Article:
While I think that the mod is a good idea, I can’t see a reason why NOT to buy a Class B transponder – and then you have a dedicated receiver (of BOTH channels at the same time) and you are VISIBLE.
    Very, very, very big difference.

  17. Joe Dell says:

    ANY scanner or radio that can be modded to have a discriminator output can drive Shipplotter. Don’t mess up a good VHF to do it! Also note that a $180 AIS receiver from http://www.milltechmarine.com/SR161.htm works much better and is much easier to set up.

  18. Sunny says:

    French Navicom recently issued RT-650 DSC VHF radio with built-in AIS reciever.
    http://www.navicom.fr/fr_boutique_ficheproduit.asp?num_cm=5810&Type_produit=NAVICOM01&Type_menu=VHF
    Isn’t it a solution?
    Can it output AIS targets and DSC received positions to a chartplotter at the same time?

  19. del says:

    I have seen a prototype of this unit and it was quite impressive, even if the display is a bit on the small side…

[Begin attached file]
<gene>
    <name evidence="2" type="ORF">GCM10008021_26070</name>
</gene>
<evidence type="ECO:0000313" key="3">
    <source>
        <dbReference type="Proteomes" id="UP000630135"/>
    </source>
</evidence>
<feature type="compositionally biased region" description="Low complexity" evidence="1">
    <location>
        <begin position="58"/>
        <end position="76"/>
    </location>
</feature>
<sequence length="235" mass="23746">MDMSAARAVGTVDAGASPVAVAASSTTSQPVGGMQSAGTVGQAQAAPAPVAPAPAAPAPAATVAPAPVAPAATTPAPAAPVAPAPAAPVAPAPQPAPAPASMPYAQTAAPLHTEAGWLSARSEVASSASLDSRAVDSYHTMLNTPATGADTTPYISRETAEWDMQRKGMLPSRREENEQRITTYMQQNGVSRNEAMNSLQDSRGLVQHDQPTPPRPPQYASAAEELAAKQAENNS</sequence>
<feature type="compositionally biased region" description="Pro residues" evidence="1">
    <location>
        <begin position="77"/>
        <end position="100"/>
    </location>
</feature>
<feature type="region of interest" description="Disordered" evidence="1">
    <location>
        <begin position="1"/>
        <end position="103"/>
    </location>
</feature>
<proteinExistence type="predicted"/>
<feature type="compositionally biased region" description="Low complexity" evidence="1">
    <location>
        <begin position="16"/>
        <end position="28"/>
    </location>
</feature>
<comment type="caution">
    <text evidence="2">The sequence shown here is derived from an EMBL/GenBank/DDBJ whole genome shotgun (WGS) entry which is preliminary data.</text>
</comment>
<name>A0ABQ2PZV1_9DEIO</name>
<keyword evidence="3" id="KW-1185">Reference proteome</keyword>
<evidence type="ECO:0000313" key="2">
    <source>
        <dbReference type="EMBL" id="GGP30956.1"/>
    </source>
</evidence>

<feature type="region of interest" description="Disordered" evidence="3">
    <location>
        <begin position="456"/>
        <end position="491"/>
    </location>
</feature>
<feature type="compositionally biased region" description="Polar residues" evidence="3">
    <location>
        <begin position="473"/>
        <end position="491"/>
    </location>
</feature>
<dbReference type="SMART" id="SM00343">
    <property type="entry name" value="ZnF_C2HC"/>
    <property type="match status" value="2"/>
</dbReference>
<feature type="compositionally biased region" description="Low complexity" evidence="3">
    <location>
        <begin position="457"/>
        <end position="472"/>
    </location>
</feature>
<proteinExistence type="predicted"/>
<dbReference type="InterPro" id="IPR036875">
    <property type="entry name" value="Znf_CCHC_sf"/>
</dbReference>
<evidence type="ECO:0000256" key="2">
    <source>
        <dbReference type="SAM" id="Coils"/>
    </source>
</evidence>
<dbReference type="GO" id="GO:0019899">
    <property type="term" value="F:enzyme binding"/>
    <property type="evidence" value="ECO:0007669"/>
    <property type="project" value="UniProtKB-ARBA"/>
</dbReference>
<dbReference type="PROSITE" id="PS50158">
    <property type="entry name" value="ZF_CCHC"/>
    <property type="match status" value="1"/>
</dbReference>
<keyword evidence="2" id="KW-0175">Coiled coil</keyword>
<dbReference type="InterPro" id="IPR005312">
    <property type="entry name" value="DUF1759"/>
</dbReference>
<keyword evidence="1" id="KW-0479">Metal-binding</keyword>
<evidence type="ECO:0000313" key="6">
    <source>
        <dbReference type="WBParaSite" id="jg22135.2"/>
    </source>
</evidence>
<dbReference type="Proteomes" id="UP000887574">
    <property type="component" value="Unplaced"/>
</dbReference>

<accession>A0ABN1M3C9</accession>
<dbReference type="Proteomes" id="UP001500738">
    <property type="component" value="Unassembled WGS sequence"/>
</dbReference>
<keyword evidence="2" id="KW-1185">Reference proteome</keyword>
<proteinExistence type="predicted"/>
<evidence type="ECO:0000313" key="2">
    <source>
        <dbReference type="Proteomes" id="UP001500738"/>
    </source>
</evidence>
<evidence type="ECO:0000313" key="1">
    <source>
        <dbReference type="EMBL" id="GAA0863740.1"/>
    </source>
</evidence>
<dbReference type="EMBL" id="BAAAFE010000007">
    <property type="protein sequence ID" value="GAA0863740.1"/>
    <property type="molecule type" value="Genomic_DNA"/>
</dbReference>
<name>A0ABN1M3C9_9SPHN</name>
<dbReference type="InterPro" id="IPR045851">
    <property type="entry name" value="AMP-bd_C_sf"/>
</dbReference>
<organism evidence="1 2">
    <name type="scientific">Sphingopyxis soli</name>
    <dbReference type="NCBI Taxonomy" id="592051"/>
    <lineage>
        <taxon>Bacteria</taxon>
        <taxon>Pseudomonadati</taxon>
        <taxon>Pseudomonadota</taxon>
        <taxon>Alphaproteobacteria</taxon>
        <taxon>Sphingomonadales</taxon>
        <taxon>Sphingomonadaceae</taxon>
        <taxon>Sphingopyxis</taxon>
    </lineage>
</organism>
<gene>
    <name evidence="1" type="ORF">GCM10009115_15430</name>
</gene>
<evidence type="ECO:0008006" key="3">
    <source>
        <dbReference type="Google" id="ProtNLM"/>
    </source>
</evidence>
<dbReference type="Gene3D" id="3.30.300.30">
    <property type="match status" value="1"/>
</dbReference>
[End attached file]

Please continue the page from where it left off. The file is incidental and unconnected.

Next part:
“Réception des signaux AIS (Automatic Identification System) avec lecture sur écran LCD (graphique radar ou texte) et sortie NMEA pour PC ou traceur.”
    ….so, yes it has an MNEA output for a plotter, but it’s not clear if its AIS only or AIS and DSC – and I didn’t think to ask the chap who was doing the demo (my French isn’t that good anyway….!!)
    Note that the price is “indicatif”, so I guess this means that it isn’t actually on sale yet?

  20. Dan (b393capt) says:

    Maybe if they combine a VHF radio and AIS … they could modify the boat name to show what channe lmy VHF is monitoring ?